Sept. 13 - Why are under-30s turning their backs on car ownership? Julian Satterthwaite reports from the Frankfurt Motor Show on what's driving the trend - and what manufacturers can do to encourage young drivers back behind the wheel.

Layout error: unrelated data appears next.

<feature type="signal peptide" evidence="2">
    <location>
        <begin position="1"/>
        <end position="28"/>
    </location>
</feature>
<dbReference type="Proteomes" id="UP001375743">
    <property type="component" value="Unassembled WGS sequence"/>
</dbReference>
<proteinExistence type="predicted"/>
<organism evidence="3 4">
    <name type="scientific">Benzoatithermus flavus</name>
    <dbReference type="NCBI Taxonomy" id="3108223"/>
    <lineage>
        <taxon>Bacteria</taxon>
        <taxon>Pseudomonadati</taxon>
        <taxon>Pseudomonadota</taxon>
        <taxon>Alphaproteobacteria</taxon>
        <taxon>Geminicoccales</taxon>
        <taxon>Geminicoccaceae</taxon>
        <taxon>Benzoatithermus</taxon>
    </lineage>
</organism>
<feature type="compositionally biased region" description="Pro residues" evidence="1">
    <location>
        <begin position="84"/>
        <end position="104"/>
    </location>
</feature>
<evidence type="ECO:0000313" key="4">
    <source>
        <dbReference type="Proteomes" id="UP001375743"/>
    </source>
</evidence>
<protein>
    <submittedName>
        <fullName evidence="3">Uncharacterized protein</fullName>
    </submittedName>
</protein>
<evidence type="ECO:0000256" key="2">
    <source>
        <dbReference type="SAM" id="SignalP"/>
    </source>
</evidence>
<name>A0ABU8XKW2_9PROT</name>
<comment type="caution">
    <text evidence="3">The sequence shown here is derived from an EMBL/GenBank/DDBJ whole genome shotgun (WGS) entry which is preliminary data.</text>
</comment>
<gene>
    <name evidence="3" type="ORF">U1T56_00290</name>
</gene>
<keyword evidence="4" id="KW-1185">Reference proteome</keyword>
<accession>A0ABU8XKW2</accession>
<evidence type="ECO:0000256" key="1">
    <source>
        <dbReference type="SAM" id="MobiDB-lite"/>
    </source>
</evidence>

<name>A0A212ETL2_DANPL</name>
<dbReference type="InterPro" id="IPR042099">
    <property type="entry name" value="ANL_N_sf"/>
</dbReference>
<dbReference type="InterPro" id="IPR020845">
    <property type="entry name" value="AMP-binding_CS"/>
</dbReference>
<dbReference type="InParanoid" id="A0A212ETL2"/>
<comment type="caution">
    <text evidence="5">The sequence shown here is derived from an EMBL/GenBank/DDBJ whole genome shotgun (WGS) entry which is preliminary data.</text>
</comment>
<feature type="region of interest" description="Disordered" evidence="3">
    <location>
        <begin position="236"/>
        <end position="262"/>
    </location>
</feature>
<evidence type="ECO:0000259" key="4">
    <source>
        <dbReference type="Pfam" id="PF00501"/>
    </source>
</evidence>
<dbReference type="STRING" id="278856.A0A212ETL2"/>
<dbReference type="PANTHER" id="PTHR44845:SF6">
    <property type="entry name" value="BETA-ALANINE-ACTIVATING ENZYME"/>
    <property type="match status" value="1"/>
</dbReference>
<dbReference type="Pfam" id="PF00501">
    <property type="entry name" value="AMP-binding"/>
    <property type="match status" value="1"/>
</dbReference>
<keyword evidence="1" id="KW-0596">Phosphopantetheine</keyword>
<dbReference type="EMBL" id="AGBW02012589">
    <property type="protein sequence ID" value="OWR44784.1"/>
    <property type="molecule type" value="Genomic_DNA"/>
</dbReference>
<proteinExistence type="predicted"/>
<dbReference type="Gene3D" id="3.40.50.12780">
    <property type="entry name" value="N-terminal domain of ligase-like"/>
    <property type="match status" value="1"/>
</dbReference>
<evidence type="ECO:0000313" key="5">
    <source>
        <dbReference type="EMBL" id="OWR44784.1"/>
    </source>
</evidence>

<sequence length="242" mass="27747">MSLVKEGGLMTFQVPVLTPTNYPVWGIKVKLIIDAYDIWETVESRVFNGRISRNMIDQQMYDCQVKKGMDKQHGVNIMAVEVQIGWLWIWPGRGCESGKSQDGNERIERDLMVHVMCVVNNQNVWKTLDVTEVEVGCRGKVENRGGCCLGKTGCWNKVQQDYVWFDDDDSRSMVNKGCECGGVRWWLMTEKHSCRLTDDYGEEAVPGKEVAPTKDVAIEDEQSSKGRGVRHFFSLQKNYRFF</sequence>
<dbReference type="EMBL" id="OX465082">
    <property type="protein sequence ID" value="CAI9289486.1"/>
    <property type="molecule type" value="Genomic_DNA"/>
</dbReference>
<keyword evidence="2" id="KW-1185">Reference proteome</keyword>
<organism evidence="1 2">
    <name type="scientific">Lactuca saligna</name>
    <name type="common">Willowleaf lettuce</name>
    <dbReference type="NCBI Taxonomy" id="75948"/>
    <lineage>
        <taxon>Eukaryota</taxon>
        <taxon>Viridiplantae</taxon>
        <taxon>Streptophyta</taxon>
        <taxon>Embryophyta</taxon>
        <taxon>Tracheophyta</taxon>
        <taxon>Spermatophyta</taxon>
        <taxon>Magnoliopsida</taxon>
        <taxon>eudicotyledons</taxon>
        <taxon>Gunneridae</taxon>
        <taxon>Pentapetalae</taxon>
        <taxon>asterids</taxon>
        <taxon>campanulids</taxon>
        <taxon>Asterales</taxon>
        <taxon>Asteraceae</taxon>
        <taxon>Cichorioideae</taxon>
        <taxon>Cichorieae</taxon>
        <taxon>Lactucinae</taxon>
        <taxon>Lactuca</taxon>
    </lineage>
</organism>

There were plenty of new cars at the Frankfurt motor show this week. But tomorrow's drivers are in short supply. Thirty years ago three-quarters of 17-year olds in the U.S. had a drivers license. Now less than half do. It's the same story in almost every developed market. People under 30 bought just 2.7 percent of new cars in Germany this year - the lowest figure ever recorded. Ernst & Young's Mike Hanley says long commutes are a no-no for young urbanites. SOUNDBITE: ERNST & YOUNG AUTOMOTIVE ANALYST MIKE HANLEY, SAYING: "These congestion issues are real for the people who live in the megacities. Trying to move around or get in and out of communities is a very real issue. Well this is having a huge impact on the young people who have decided their lifestyle is not going to include sitting in traffic for two hours into work and two hours back home at night." The digital era may be an even bigger factor. You can't surf the web or use social media when you're behind the wheel. Smartphones rival cars as status symbols. And online shopping can make a drive to the store unnecessary. PTC Simply targeting your marketing at young people doesn't always pay off. Kia aimed its funky Soul compact car at the younger buyer, but most of these cars are actually bought by people nearer retirement age. Why? Because the higher ride and boxy shape make it easier to get in an out if you're not as flexible as you once were. Kia Europe COO Michael Cole says car clubs and other new forms of vehicle ownership will be key. (SOUNDBITE) (English): KIA MOTORS EUROPE COO MICHAEL COLE SAYING: "Clearly one of the things we are seeing in some of these major European cities is this creation of the car usage type schemes. We're obviously monitoring that very closely - we're involved in one particular program here in Germany which could become a European program." Some young people say they avoid car ownership for environmental reasons. That may give electric vehicles a potential advantage, offering hope to companies like Tesla which is betting big on the technology. It's no surprise that all automakers are investing heavily in in-car technology. Big screens and internet connections are rapidly becoming the norm for new vehicles. But manufacturers are also banking on bigger forces. Sooner or later, young people grow up and start families. Carmakers hope that's when they'll have to give in, and get behind the wheel.